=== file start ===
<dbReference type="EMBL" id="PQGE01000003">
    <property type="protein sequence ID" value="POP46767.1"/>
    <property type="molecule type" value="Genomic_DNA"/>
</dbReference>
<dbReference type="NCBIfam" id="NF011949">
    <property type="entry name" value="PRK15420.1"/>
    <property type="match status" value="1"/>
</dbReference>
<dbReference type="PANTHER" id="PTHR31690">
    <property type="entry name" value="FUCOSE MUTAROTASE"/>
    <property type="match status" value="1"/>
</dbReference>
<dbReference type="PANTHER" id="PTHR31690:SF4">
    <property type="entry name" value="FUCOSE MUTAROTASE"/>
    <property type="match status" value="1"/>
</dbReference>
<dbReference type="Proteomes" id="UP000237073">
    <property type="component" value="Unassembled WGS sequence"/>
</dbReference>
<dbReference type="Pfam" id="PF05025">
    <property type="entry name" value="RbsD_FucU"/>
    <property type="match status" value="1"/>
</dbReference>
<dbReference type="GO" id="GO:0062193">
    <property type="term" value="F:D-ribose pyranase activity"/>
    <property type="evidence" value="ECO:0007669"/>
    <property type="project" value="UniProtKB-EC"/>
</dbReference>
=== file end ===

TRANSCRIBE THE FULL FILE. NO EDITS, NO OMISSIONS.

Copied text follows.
<dbReference type="EMBL" id="PQGE01000003">
    <property type="protein sequence ID" value="POP46767.1"/>
    <property type="molecule type" value="Genomic_DNA"/>
</dbReference>
<dbReference type="NCBIfam" id="NF011949">
    <property type="entry name" value="PRK15420.1"/>
    <property type="match status" value="1"/>
</dbReference>
<dbReference type="PANTHER" id="PTHR31690">
    <property type="entry name" value="FUCOSE MUTAROTASE"/>
    <property type="match status" value="1"/>
</dbReference>
<dbReference type="PANTHER" id="PTHR31690:SF4">
    <property type="entry name" value="FUCOSE MUTAROTASE"/>
    <property type="match status" value="1"/>
</dbReference>
<dbReference type="Proteomes" id="UP000237073">
    <property type="component" value="Unassembled WGS sequence"/>
</dbReference>
<dbReference type="Pfam" id="PF05025">
    <property type="entry name" value="RbsD_FucU"/>
    <property type="match status" value="1"/>
</dbReference>
<dbReference type="GO" id="GO:0062193">
    <property type="term" value="F:D-ribose pyranase activity"/>
    <property type="evidence" value="ECO:0007669"/>
    <property type="project" value="UniProtKB-EC"/>
</dbReference>